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Will Protests in Los Angeles Be Safer After This Ban (or Lead to Even More Police Misconduct)?

Will Protests in Los Angeles Be Safer After This Ban (or Lead to Even More Police Misconduct)?

In the wake of violent protests that have gripped America this year – namely, the Charlottesville rally – the Los Angeles City Council is drafting a controversial list of items that would be banned from protests.

While many critics debate whether or not the proposed move to ban such items as pepper spray, water cannons, Tasers, bricks, hammers, cans of spray paint, gas masks from rallies, demonstrations and public assemblies, is a violation of constitutional rights, would the new measure make Los Angeles protests safer?

This is the question we asked our police misconduct attorney at JML Law, a reputable Los Angeles-based law firm that has represented hundreds of clients injured in protests as well as those falsely arrested in protests and wrongfully accused of protest violence.

What would be banned from protests?

The council’s move was triggered by the Charlottesville rally, a protest organized by white nationalists, where one person died and 38 others were injured. At least 11 arrests were made during the violent protest, and many participants of the rally used improvised weapons in bloody clashes.

Now, the Los Angeles City Council wants to ban a plethora of items, including tiki torches, baseball bats, catapults or projectile launchers, rocks, bricks, pepper spray, water cannons, Tasers, even signs and banners that aren’t made of a soft material, (cloth, paper, plastic or cardboard), among many other items.

The proposed ban could result in a large number of arrests of protest participants carrying the “potential weapons.” The blurred line between a potential weapon and a non-dangerous item is what makes some civil liberties groups concerned.

Some argue that the proposed ban on items in protests in Los Angeles would strip rights from people engaged in a constitutionally protected activity. Critics argue that the law would violate the 1st Amendment rights to free speech and peaceable assembly.

While, in theory, the ban could make protests safer in Los Angeles and elsewhere in California, our police misconduct attorney at JML Law warns that under the strict ban, you may end up getting arrested for carrying an item you would never think could be “dangerous” (hence, banned).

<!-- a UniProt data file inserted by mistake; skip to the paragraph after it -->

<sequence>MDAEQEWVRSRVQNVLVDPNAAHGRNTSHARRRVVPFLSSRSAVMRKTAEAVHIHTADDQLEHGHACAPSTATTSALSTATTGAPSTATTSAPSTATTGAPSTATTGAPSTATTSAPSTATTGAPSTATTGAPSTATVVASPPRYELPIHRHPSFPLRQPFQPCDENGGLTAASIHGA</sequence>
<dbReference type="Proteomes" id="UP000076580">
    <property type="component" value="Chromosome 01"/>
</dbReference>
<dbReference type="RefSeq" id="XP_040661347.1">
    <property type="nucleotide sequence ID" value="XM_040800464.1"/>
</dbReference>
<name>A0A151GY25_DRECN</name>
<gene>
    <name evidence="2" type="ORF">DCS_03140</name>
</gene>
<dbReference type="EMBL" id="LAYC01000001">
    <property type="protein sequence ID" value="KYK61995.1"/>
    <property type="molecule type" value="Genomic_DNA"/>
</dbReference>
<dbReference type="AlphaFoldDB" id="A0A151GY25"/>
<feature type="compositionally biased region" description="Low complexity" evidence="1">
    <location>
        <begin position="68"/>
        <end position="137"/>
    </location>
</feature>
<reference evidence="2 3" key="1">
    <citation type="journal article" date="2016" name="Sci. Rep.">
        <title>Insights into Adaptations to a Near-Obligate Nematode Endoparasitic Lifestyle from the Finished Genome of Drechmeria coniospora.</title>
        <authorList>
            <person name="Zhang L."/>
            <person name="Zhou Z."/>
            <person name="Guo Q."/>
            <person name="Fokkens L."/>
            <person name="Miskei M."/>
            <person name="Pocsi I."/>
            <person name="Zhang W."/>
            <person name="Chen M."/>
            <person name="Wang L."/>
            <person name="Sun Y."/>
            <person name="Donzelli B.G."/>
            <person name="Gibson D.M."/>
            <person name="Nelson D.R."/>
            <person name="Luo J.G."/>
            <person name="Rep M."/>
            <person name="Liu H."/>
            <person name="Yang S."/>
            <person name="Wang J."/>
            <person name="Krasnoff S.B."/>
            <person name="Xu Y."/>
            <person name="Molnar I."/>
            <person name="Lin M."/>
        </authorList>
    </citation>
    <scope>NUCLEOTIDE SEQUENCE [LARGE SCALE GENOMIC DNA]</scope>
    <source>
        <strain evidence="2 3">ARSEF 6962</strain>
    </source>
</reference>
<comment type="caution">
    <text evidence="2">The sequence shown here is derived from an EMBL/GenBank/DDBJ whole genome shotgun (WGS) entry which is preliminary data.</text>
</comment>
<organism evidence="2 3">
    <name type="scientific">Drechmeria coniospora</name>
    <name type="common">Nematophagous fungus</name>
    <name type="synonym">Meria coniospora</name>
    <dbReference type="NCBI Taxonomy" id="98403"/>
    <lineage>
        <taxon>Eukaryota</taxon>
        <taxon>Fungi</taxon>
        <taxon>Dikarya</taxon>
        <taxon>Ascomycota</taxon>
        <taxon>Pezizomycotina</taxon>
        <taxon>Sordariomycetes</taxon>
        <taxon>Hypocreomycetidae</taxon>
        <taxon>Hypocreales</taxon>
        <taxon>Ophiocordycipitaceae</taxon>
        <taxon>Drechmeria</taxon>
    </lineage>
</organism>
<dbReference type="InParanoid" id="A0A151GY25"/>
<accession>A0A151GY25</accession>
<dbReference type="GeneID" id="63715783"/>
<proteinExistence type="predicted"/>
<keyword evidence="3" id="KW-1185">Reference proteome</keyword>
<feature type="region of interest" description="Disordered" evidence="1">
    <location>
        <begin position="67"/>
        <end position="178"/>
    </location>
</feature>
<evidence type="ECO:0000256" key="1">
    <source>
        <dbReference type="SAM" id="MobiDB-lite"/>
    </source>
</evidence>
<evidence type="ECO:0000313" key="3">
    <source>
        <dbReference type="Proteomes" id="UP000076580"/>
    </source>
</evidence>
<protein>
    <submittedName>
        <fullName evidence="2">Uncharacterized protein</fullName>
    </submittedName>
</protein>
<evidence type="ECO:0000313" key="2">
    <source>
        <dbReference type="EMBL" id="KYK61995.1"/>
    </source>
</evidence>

Ban of protest items: double-edged sword

While it’s true that all the items that the Los Angeles City Council wants to ban can be used as weapons, they could also be used a means to protect yourself if you’re attacked at a protest.

It’s a double-edged sword ban that could leave protesters little means to protect themselves in self-defense situations. Such items as shields and pepper spray could be used for self-defense at rallies, but they can also be used to injure or even kill other demonstrators.

As the council is drafting the proposed ban on items used in protests, even more objects could end up on the ever-growing list of banned items. After all, soda cans have long been used as weapons in protests, but does it mean they should be banned from rallies, demonstrations, and public assemblies?

Technically, even a pen can be used to injure people, but does it mean police officers should be arresting people carrying pens during protests?

What to do after a false arrest?

Our Los Angeles police misconduct attorney at JML Law warns that the ban would give rise to even more false arrests and wrongful convictions during protests. It could also result in more police shooting and police brutality during protests if police officers will think carrying a baseball bat makes you a potential murderer.

If you were falsely arrested in a protest or police officers used excessive force on you or any of your friends or loved ones, seek the legal advice of our police misconduct attorney to hold officers and law enforcement officials accountable for their unlawful actions.

Call JML Law’s Los Angeles offices at 818-835-5735 today or send an email to get a free initial consultation.

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